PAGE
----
Which City Has the Worst Air in America?
Every year, the American Lung Association releases a report on the quality of the air in the United States. Every year, the results are frightening.
The 10th annual State of the Air report was released on April 29th and it contains bad news for more than half of all Americans. According to the report, over 186 million people live in areas where air pollution levels are high enough to represent a significant health risk.
While the report acknowledges that there have been some improvements in air quality in recent years, the almost every major urban center in the nation is still operating under clouds of polluted air. Although some of the nation's largest cities have actually improved their air quality in recent years (including New York City, Los Angeles, Atlanta and Washington, D.C.), in some cities the air quality continues to worsen year after year.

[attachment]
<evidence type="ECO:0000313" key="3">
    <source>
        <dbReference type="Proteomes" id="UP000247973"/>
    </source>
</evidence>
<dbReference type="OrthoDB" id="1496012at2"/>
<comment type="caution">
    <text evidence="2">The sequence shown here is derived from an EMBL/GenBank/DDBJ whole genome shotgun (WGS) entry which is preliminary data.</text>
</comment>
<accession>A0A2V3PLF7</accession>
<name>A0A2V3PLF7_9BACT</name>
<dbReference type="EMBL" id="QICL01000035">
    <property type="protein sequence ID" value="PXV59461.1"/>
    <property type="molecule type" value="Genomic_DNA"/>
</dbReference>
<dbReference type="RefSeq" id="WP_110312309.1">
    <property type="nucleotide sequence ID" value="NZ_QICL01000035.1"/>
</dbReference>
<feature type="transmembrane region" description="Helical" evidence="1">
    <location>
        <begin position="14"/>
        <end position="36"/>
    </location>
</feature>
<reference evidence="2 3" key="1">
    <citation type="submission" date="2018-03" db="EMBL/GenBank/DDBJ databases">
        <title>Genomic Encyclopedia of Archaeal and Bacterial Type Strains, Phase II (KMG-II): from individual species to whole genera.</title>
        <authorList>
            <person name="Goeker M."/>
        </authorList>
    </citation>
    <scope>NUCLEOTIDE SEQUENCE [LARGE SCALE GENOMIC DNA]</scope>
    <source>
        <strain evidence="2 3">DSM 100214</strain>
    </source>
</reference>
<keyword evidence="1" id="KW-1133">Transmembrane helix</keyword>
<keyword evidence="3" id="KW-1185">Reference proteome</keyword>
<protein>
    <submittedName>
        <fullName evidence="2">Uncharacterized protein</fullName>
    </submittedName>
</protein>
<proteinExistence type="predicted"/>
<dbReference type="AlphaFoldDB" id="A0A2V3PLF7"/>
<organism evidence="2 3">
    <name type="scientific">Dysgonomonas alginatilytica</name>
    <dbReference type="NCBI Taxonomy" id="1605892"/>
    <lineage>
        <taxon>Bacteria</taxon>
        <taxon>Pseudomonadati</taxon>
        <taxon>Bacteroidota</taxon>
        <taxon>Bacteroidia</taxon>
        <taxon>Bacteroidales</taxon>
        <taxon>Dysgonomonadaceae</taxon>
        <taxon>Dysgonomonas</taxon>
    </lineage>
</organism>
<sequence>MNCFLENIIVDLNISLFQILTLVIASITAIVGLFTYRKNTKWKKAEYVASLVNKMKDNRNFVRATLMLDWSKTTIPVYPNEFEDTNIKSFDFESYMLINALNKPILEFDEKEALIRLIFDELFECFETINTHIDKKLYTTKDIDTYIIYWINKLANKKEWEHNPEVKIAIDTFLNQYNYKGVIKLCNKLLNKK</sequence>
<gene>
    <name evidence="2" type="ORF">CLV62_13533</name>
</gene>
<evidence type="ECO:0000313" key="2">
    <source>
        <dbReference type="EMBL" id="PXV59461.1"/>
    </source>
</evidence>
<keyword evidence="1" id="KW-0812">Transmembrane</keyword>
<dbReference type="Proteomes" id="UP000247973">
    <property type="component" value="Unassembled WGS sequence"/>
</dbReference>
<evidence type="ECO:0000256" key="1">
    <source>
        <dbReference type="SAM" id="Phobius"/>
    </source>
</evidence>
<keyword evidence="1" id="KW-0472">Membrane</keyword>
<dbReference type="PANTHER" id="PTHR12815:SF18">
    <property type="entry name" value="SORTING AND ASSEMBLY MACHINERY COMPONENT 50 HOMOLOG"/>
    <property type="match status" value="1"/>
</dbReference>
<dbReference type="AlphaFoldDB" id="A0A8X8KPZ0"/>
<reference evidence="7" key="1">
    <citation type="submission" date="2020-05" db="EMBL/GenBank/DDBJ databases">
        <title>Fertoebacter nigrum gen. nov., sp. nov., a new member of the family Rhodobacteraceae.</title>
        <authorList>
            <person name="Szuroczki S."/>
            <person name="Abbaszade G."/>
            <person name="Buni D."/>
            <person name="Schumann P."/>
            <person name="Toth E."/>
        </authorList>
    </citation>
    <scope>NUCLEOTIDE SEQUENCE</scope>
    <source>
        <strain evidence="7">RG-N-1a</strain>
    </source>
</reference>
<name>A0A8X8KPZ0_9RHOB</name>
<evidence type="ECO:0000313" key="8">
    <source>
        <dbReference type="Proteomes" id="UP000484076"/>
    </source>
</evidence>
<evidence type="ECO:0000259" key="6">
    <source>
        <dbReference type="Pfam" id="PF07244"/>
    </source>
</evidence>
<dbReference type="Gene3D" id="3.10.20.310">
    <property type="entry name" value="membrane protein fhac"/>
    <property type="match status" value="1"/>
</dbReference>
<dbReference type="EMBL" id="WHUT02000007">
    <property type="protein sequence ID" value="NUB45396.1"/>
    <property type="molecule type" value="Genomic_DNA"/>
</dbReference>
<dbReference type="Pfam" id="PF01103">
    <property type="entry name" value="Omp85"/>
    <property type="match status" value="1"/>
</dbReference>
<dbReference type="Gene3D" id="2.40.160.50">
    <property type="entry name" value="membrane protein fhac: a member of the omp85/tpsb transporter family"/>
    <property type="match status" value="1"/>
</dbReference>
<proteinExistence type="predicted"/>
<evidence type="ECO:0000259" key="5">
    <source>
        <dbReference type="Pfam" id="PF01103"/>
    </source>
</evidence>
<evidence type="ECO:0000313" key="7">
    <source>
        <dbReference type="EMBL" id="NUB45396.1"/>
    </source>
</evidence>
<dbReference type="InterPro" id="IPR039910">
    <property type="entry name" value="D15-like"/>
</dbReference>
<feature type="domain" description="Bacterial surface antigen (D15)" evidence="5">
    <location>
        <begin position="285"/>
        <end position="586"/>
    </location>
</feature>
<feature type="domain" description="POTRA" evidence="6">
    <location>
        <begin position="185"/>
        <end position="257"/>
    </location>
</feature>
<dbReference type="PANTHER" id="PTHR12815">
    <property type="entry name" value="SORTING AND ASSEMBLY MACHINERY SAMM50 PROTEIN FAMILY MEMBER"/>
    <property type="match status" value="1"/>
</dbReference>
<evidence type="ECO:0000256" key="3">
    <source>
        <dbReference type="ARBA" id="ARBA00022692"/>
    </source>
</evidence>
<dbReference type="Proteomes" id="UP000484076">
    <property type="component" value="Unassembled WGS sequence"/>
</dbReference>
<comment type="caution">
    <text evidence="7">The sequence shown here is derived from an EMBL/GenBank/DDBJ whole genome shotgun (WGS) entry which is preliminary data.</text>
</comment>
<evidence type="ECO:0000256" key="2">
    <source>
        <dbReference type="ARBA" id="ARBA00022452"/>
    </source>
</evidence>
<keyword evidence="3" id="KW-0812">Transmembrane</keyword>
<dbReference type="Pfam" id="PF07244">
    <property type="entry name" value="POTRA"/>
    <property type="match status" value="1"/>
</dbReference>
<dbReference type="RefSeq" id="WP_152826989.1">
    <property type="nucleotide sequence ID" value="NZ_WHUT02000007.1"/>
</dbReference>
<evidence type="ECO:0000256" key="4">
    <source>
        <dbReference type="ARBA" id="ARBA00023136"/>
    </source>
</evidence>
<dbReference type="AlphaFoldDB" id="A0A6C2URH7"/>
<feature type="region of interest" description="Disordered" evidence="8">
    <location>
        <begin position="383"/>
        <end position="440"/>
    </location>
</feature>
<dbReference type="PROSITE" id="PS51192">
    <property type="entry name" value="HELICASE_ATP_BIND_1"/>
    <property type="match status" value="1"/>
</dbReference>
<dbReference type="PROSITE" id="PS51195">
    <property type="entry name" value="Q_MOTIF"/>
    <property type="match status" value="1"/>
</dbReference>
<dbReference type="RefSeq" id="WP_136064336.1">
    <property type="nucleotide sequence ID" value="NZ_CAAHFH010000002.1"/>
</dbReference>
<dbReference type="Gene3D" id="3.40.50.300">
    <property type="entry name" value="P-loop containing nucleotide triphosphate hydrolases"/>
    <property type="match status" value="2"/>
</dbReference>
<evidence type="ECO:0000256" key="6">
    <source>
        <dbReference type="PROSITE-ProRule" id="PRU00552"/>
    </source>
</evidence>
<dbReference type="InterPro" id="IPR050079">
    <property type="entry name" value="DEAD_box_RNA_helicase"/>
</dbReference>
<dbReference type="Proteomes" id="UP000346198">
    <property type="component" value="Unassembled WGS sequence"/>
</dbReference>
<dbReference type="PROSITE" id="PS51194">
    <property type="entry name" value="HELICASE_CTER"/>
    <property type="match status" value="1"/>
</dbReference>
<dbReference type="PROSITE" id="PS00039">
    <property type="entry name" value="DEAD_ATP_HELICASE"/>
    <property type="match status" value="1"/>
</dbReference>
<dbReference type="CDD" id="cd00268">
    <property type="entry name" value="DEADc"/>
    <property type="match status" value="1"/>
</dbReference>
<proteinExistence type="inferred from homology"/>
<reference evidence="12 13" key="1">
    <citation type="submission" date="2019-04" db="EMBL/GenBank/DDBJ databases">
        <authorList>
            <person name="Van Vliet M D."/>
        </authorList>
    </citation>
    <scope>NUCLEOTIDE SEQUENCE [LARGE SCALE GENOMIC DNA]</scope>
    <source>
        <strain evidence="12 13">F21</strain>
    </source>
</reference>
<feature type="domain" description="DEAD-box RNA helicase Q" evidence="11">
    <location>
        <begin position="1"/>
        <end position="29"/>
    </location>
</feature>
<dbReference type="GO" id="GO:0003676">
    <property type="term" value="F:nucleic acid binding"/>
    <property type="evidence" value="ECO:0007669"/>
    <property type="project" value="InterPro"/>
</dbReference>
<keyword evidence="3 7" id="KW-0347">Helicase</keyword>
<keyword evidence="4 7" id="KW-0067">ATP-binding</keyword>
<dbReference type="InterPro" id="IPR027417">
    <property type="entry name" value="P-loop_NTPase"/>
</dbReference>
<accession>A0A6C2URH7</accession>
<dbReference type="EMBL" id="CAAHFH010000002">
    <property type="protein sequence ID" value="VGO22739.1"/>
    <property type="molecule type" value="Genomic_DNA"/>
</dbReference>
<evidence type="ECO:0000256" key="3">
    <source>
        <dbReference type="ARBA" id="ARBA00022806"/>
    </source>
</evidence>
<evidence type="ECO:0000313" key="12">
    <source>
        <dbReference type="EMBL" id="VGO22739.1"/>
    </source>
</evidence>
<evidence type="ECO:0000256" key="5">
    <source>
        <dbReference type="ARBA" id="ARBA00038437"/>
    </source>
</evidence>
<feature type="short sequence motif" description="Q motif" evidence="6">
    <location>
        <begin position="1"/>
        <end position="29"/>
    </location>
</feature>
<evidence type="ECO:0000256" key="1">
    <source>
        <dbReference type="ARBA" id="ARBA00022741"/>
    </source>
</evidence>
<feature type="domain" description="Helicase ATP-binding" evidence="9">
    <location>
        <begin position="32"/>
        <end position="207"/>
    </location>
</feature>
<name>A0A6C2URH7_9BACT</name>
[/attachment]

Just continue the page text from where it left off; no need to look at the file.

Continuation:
"This should be a wake-up call," warned Stephen J. Nolan, the National Board Chair of the American Lung Association. "When 60 percent of Americans are left breathing air dirty enough to send people to the emergency room, to shape how kids' lungs develop, and to kill, air pollution remains a serious problem."
Not only is air pollution a health threat in the sense that it increases the risk of respiratory illnesses, it also contributes to global warming. Many of the main sources of air pollution – cars, factories and cargo ships – release greenhouse gases into the atmosphere.
Cleanest Cities (in terms of long-term particle air pollution)
- Cheyenne, Wyoming
- Santa Fe-Espanola, New Mexico
- Honolulu, Hawaii
- Great Falls, Montana
- Flagstaff, Arizona
Dirtiest Cities (in terms of long-term particle air pollution)
- Bakersfield, California
- Pittsburgh-New Castle, Pennsylvania
- Los Angeles-Long Beach-Riverside, California
- Visalia-Porterville, California
- Birmingham-Hoover-Cullman, Alabama